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North Idaho College trustees accept mask mandate, COVID-19 vaccine requirement for Head Start program

Dec. 16, 2021 Updated Thu., Dec. 16, 2021 at 9:19 p.m.

Aerial view of North Idaho College in Coeur d'Alene, Idaho.  (Courtesy NIC)
Aerial view of North Idaho College in Coeur d'Alene, Idaho. (Courtesy NIC)

To keep its Head Start program running, North Idaho College has instituted a COVID-19 vaccination requirement for staff and volunteers of the program, along with a mask mandate for all involved in it.

The college’s Board of Trustees voted unanimously Wednesday to establish the restrictions to comply with federal standards, which are necessary for the college’s Head Start program to continue. Head Start provides comprehensive preschool, health and family services to eligible children and families.

North Idaho College received upward of $3.3 million in federal funding this year to host Head Start program activities for around 280 students in Kootenai, Boundary, Bonner, Benewah and Shoshone counties.

College officials said new Head Start performance standards, however, now include a COVID-19 vaccine requirement for staff, contractors and volunteers, as well as a mask mandate for all involved individuals aged 2 and older.

The college does not require masks or COVID-19 vaccines among staff or students, a policy that – until Wednesday – ran in conflict with the new Head Start requirements.

A mask mandate put in place by former President Rick MacLennan lasted just four days in August before the requirement was rescinded by the board majority. MacLennan was fired without cause a month later.

Wednesday’s vote was 4-0; Board Chair Todd Banducci only needs to vote in the case of a tie.

Chris Martin, vice president for finance and business affairs, said Wednesday that federal Head Start administrators explained that programs are going through an implementation period with the new standards.

Though he was unsure of any end point to this implementation period, Martin said remaining noncompliant could have resulted in relinquishing the grant to the federal government.

“Because it’s a fully funded program, it’s all federal dollars,” Martin said when asked by the board, “and so the performance standards, when we accept the grant as the grantee, we are also accepting that we will follow the performance standards that come with that grant.”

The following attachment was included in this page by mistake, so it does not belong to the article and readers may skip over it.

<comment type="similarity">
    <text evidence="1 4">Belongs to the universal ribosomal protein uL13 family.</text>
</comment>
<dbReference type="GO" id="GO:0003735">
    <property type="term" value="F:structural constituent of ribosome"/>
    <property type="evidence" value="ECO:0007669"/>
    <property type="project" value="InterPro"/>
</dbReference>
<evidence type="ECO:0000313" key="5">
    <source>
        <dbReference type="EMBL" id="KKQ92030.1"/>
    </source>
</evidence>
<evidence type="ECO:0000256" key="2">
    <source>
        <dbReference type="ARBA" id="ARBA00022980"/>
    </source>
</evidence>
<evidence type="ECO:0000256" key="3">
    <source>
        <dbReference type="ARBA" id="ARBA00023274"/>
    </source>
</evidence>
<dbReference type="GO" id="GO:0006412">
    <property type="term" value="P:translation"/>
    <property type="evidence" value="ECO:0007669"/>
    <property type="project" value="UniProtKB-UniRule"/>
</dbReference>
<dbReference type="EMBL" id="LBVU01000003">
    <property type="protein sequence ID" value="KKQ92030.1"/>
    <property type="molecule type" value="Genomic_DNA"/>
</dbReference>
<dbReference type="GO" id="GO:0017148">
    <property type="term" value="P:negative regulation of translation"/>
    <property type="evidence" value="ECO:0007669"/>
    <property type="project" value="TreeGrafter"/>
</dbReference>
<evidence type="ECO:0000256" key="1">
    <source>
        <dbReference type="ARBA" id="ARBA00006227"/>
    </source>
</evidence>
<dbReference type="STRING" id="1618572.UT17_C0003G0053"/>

While the measures “aren’t fully baked yet,” Martin said the idea to comply with the standards is to accept religious or medical exemptions to the vaccine mandate, while instituting mandatory weekly testing for exempt individuals. Martin said the testing costs would be covered by federal funds.

“As these rules get developed, our intent would be to offer medical or religious declinations to any employee who requested them,” Martin said.

The mask mandate would apply according to the federal standards.

In addition, the college is planning to relocate the Head Start classroom out of the NIC Children’s Center on the main college campus to the Harding Family Center on North 15th Street where the college already hosts several Head Start classrooms. The college serves 16 children in the NIC Children’s Center classroom.

“The rationale for relocating that Head Start classroom to the Harding Center is primarily related to employee morale and ease of operation,” Martin said. “We were trying to avoid the situation where we’ve got two different sets of rules both for children and for employees working in the exact same location.”

Trustees made the decision following a public comment period during which a handful of community members expressed concerns with the potential loss of the Head Start program.

“We’ve got a choice,” Trustee Ken Howard said. “We could lose Head Start, or we can separate them out as a separate entity and maintain the service that we have to these communities of the Head Start programs. I think to not separate them out is to remove the opportunity for the Head Start program to service the population in this area.”

Banducci said he and Interim President Michael Sebaaly got in touch with officials at the College of Southern Idaho, another community college in Twin Falls that has its own Head Start program, to stay consistent with their plans to handle the new standards.

“We do want to keep working with Head Start. We heard you,” he said to Wednesday’s audience regarding their concerns. “We’re already there.”

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